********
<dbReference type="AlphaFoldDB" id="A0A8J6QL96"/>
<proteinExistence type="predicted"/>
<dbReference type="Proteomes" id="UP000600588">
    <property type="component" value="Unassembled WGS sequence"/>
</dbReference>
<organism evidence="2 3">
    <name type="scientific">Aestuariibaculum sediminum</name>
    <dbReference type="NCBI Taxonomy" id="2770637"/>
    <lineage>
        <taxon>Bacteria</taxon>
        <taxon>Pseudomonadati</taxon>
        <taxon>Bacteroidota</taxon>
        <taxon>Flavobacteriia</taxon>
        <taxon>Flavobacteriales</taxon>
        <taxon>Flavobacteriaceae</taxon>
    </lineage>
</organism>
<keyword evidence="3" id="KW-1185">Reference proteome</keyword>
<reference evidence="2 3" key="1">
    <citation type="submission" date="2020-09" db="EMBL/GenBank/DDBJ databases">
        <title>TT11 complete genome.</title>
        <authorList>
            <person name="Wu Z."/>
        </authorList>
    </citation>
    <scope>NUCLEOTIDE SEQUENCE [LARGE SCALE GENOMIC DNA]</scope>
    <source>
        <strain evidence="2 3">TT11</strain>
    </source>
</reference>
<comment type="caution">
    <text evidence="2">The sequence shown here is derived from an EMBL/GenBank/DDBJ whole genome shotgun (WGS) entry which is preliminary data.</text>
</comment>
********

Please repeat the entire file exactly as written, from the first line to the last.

<dbReference type="AlphaFoldDB" id="A0A8J6QL96"/>
<proteinExistence type="predicted"/>
<dbReference type="Proteomes" id="UP000600588">
    <property type="component" value="Unassembled WGS sequence"/>
</dbReference>
<organism evidence="2 3">
    <name type="scientific">Aestuariibaculum sediminum</name>
    <dbReference type="NCBI Taxonomy" id="2770637"/>
    <lineage>
        <taxon>Bacteria</taxon>
        <taxon>Pseudomonadati</taxon>
        <taxon>Bacteroidota</taxon>
        <taxon>Flavobacteriia</taxon>
        <taxon>Flavobacteriales</taxon>
        <taxon>Flavobacteriaceae</taxon>
    </lineage>
</organism>
<keyword evidence="3" id="KW-1185">Reference proteome</keyword>
<reference evidence="2 3" key="1">
    <citation type="submission" date="2020-09" db="EMBL/GenBank/DDBJ databases">
        <title>TT11 complete genome.</title>
        <authorList>
            <person name="Wu Z."/>
        </authorList>
    </citation>
    <scope>NUCLEOTIDE SEQUENCE [LARGE SCALE GENOMIC DNA]</scope>
    <source>
        <strain evidence="2 3">TT11</strain>
    </source>
</reference>
<comment type="caution">
    <text evidence="2">The sequence shown here is derived from an EMBL/GenBank/DDBJ whole genome shotgun (WGS) entry which is preliminary data.</text>
</comment>